UPDATE2: You can now get your very own Machete Something Edmonton t-shirt! $1 of each sold will go to Alberta flood relief efforts.

  • Brittney Le Blanc

    And because Edmontonians are so creative… there is now a shirt, thanks to Laura Lynn Johnson (@LomoLynn) http://skreened.com/sketchscheme/machete-something-edmonton

    • http://blog.mastermaq.ca Mack D. Male

      Just updated with the link, thanks!

  • Troyliss

    ” It’s not funny,because it’s not true.”

    Actually, I did find it funny, exactly because it isn’t true. I read it as Selley mocking the notion that pulling together in a crisis is something that is unique to southern Alberta (not even Alberta in general). If Edmonton has a reputation at all in the rest of Canada, it would be for innocuousness, which makes the vision of twitchy-eyed machete-wielders patently ridiculous.

    Plus, disasters do NOT bring out the worst in people. Over and over again, it’s been demonstrated that disasters bring people together, even if they are not so fortunate as to have been born in Calgary or Bragg Creek. The chauvinist sentiment at the core of the Herald’s editorial deserved to be spanked, hard.

    I think it’s great that we’re adopting #machetesomethingyeg, but can it be from a place of joyful irony and not as a defensive snit inspired by a non-existent slight?

  • JSS

    I read National Post’s article, but I don’t see the humour in it.

  • Daniel Kaszor

    I am still amazed at all of this. Yes it was not obviously not true. It was FUNNY because it was obviously NOT true. THAT WAS THE JOKE. HOW IS THIS UNCLEAR!?

    • Daniel Kaszor

      This is all making me really sad for my hometown.

    • Max Rhein

      As Daniel says, how could anyone not take this as a joke? Really, come on people.

  • Jacob

    $35 for a simple black shirt with a few words pressed in and the seller is donating $1 for each sold? Uhhhh. Maybe I should set up a stall somewhere and sell $10 cupcakes and donate $2 for each I sell.

    On that note, Tim Horton’s Alberta Rose donuts is actually something. From the press release it sounds like ALL the revenue from them is being given to the Red Cross, so definitely something that’s actually useful.

    • dirklancer

      if only they were actually donuts.

  • stever

    well said, Mack! what a strange day indeed…

  • Tom Bielecki

    It was clearly a joke about yyc/yeg rivalry. I’m glad that it sparked something that has driven support to the flood relief efforts. No harm done :)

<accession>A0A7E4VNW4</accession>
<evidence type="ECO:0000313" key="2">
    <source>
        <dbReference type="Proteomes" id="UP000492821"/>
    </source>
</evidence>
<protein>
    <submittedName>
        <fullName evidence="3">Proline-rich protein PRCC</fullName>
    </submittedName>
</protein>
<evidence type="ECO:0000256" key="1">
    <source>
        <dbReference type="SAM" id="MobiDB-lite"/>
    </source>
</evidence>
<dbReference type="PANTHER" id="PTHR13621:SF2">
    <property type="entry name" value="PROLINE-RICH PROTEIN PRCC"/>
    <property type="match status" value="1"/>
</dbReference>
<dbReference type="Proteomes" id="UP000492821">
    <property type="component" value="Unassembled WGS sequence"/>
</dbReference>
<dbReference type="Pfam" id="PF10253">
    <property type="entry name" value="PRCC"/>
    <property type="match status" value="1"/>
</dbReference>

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  • http://mover.io/ Eric Warnke, Mover.io

    Unfortunately not even city mayors are immune to the advances of trolls.

  • Laura Lynn Johnston

    Thanks for the shout-out, Mac! I made another version of the shirt too for those that had cost concerns. http://skreened.com/sketchscheme/machete-something-edmonton-black

    Next step is to start producing it locally, if I can find the help. Thanks again, eveyone! :)

  • RedTexas

    has this columnist been snort’g with his city’s mayor?? or does he use crystal meth and have “multiple holes in one”? What a pity that someone has to stoop so low for attention!! This is not a joke but an indicator of his mental instability. SOOOO SAAADD!!

  • IdealisticPragmatist

    I have to say, I love love love the way the #machetesomethingyeg hashtag unified the people who thought the original column was funny and the people who didn’t rather than continuing to pit them against each other. We can all wear our t-shirts proudly and with humour!

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  • Christine Coggins

    “Even if the comments in the National Post were meant as a joke, portraying Edmontonians as machete-wielding savages only perpetuates the myth that Edmonton is unsafe. It’s not funny, because it’s not true.”
    I beg to differ, Jerry. That’s exactly why it’s funny! You can’t make a joke about someone being fat if they are, in fact, fat. It’s NOT funny if it’s true. You don’t poke fun at friends about something that’s true. That hurts their feelings. So, it is funny and I LOVE that Edmontonians are embracing it. If I was an Edmontonian I would buy one of those T-shirts in a heartbeat. However I am one of the heartless b*tches from Southern Alberta, so I can’t. More’s the pity!